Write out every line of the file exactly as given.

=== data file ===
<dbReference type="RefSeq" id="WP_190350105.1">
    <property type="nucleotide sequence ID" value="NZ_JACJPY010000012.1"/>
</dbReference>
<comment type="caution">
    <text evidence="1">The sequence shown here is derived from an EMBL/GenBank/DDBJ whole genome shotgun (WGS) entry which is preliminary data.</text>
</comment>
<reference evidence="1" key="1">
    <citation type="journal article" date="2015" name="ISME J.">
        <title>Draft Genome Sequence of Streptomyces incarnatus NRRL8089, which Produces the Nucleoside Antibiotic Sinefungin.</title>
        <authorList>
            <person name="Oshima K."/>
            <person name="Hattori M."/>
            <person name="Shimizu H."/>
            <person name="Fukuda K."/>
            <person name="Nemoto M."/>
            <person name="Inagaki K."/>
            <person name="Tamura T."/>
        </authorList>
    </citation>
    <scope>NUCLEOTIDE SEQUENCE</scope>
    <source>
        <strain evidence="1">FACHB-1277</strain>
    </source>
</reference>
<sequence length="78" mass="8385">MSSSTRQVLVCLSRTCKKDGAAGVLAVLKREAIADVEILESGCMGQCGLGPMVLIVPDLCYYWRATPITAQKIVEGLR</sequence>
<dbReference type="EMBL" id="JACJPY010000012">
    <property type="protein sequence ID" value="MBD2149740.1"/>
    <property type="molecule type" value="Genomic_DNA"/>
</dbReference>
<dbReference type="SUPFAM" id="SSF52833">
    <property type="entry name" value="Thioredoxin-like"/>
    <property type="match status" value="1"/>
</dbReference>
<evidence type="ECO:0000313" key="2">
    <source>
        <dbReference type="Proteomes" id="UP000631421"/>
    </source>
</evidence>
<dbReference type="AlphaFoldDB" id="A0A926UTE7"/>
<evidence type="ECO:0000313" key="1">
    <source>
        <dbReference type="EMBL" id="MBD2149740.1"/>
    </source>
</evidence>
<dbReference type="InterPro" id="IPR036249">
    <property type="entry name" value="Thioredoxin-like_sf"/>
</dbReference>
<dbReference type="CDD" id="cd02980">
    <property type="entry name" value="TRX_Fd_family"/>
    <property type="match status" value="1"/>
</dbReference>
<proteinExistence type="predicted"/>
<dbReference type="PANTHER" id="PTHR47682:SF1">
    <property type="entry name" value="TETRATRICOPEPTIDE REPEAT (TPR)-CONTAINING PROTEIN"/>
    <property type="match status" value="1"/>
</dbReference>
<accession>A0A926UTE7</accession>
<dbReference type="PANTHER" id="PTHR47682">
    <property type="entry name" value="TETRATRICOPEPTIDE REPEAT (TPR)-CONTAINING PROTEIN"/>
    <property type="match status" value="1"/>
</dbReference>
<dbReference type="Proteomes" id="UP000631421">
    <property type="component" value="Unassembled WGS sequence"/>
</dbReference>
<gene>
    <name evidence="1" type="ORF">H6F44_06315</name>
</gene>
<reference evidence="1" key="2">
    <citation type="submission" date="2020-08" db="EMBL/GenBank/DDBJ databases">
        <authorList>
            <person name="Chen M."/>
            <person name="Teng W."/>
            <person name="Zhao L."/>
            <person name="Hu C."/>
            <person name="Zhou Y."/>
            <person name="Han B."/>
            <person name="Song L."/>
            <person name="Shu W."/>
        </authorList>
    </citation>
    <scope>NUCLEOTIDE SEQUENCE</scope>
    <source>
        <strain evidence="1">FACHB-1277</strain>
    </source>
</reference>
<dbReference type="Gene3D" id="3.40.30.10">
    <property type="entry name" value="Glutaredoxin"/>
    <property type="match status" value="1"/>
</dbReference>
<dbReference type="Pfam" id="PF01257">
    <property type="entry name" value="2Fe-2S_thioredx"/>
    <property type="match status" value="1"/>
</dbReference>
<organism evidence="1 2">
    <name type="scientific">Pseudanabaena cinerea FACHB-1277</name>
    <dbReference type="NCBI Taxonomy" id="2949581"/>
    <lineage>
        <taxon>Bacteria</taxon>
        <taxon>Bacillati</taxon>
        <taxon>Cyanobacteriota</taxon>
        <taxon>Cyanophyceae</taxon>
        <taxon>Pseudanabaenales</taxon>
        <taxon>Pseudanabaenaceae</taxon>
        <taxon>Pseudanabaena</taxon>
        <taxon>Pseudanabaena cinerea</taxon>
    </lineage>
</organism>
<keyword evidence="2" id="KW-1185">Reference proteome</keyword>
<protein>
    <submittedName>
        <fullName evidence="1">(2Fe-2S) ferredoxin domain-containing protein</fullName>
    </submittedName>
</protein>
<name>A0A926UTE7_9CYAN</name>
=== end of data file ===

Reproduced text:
<dbReference type="RefSeq" id="WP_190350105.1">
    <property type="nucleotide sequence ID" value="NZ_JACJPY010000012.1"/>
</dbReference>
<comment type="caution">
    <text evidence="1">The sequence shown here is derived from an EMBL/GenBank/DDBJ whole genome shotgun (WGS) entry which is preliminary data.</text>
</comment>
<reference evidence="1" key="1">
    <citation type="journal article" date="2015" name="ISME J.">
        <title>Draft Genome Sequence of Streptomyces incarnatus NRRL8089, which Produces the Nucleoside Antibiotic Sinefungin.</title>
        <authorList>
            <person name="Oshima K."/>
            <person name="Hattori M."/>
            <person name="Shimizu H."/>
            <person name="Fukuda K."/>
            <person name="Nemoto M."/>
            <person name="Inagaki K."/>
            <person name="Tamura T."/>
        </authorList>
    </citation>
    <scope>NUCLEOTIDE SEQUENCE</scope>
    <source>
        <strain evidence="1">FACHB-1277</strain>
    </source>
</reference>
<sequence length="78" mass="8385">MSSSTRQVLVCLSRTCKKDGAAGVLAVLKREAIADVEILESGCMGQCGLGPMVLIVPDLCYYWRATPITAQKIVEGLR</sequence>
<dbReference type="EMBL" id="JACJPY010000012">
    <property type="protein sequence ID" value="MBD2149740.1"/>
    <property type="molecule type" value="Genomic_DNA"/>
</dbReference>
<dbReference type="SUPFAM" id="SSF52833">
    <property type="entry name" value="Thioredoxin-like"/>
    <property type="match status" value="1"/>
</dbReference>
<evidence type="ECO:0000313" key="2">
    <source>
        <dbReference type="Proteomes" id="UP000631421"/>
    </source>
</evidence>
<dbReference type="AlphaFoldDB" id="A0A926UTE7"/>
<evidence type="ECO:0000313" key="1">
    <source>
        <dbReference type="EMBL" id="MBD2149740.1"/>
    </source>
</evidence>
<dbReference type="InterPro" id="IPR036249">
    <property type="entry name" value="Thioredoxin-like_sf"/>
</dbReference>
<dbReference type="CDD" id="cd02980">
    <property type="entry name" value="TRX_Fd_family"/>
    <property type="match status" value="1"/>
</dbReference>
<proteinExistence type="predicted"/>
<dbReference type="PANTHER" id="PTHR47682:SF1">
    <property type="entry name" value="TETRATRICOPEPTIDE REPEAT (TPR)-CONTAINING PROTEIN"/>
    <property type="match status" value="1"/>
</dbReference>
<accession>A0A926UTE7</accession>
<dbReference type="PANTHER" id="PTHR47682">
    <property type="entry name" value="TETRATRICOPEPTIDE REPEAT (TPR)-CONTAINING PROTEIN"/>
    <property type="match status" value="1"/>
</dbReference>
<dbReference type="Proteomes" id="UP000631421">
    <property type="component" value="Unassembled WGS sequence"/>
</dbReference>
<gene>
    <name evidence="1" type="ORF">H6F44_06315</name>
</gene>
<reference evidence="1" key="2">
    <citation type="submission" date="2020-08" db="EMBL/GenBank/DDBJ databases">
        <authorList>
            <person name="Chen M."/>
            <person name="Teng W."/>
            <person name="Zhao L."/>
            <person name="Hu C."/>
            <person name="Zhou Y."/>
            <person name="Han B."/>
            <person name="Song L."/>
            <person name="Shu W."/>
        </authorList>
    </citation>
    <scope>NUCLEOTIDE SEQUENCE</scope>
    <source>
        <strain evidence="1">FACHB-1277</strain>
    </source>
</reference>
<dbReference type="Gene3D" id="3.40.30.10">
    <property type="entry name" value="Glutaredoxin"/>
    <property type="match status" value="1"/>
</dbReference>
<dbReference type="Pfam" id="PF01257">
    <property type="entry name" value="2Fe-2S_thioredx"/>
    <property type="match status" value="1"/>
</dbReference>
<organism evidence="1 2">
    <name type="scientific">Pseudanabaena cinerea FACHB-1277</name>
    <dbReference type="NCBI Taxonomy" id="2949581"/>
    <lineage>
        <taxon>Bacteria</taxon>
        <taxon>Bacillati</taxon>
        <taxon>Cyanobacteriota</taxon>
        <taxon>Cyanophyceae</taxon>
        <taxon>Pseudanabaenales</taxon>
        <taxon>Pseudanabaenaceae</taxon>
        <taxon>Pseudanabaena</taxon>
        <taxon>Pseudanabaena cinerea</taxon>
    </lineage>
</organism>
<keyword evidence="2" id="KW-1185">Reference proteome</keyword>
<protein>
    <submittedName>
        <fullName evidence="1">(2Fe-2S) ferredoxin domain-containing protein</fullName>
    </submittedName>
</protein>
<name>A0A926UTE7_9CYAN</name>